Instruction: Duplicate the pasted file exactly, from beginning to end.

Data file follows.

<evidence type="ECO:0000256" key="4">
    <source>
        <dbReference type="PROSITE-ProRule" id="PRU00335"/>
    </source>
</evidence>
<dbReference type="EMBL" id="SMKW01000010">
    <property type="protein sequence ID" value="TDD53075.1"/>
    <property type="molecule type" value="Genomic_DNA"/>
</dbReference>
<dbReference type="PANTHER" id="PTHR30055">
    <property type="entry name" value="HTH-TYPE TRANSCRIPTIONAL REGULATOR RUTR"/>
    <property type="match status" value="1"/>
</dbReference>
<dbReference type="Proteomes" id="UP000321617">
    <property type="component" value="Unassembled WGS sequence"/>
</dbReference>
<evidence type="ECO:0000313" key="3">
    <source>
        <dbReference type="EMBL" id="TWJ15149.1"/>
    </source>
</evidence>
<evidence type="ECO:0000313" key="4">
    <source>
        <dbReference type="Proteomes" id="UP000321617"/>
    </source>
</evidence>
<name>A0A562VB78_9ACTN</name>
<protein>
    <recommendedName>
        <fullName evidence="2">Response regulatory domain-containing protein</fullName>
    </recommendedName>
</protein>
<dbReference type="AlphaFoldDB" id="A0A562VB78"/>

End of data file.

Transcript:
<evidence type="ECO:0000256" key="4">
    <source>
        <dbReference type="PROSITE-ProRule" id="PRU00335"/>
    </source>
</evidence>
<dbReference type="EMBL" id="SMKW01000010">
    <property type="protein sequence ID" value="TDD53075.1"/>
    <property type="molecule type" value="Genomic_DNA"/>
</dbReference>
<dbReference type="PANTHER" id="PTHR30055">
    <property type="entry name" value="HTH-TYPE TRANSCRIPTIONAL REGULATOR RUTR"/>
    <property type="match status" value="1"/>
</dbReference>
<dbReference type="Proteomes" id="UP000321617">
    <property type="component" value="Unassembled WGS sequence"/>
</dbReference>
<evidence type="ECO:0000313" key="3">
    <source>
        <dbReference type="EMBL" id="TWJ15149.1"/>
    </source>
</evidence>
<evidence type="ECO:0000313" key="4">
    <source>
        <dbReference type="Proteomes" id="UP000321617"/>
    </source>
</evidence>
<name>A0A562VB78_9ACTN</name>
<protein>
    <recommendedName>
        <fullName evidence="2">Response regulatory domain-containing protein</fullName>
    </recommendedName>
</protein>
<dbReference type="AlphaFoldDB" id="A0A562VB78"/>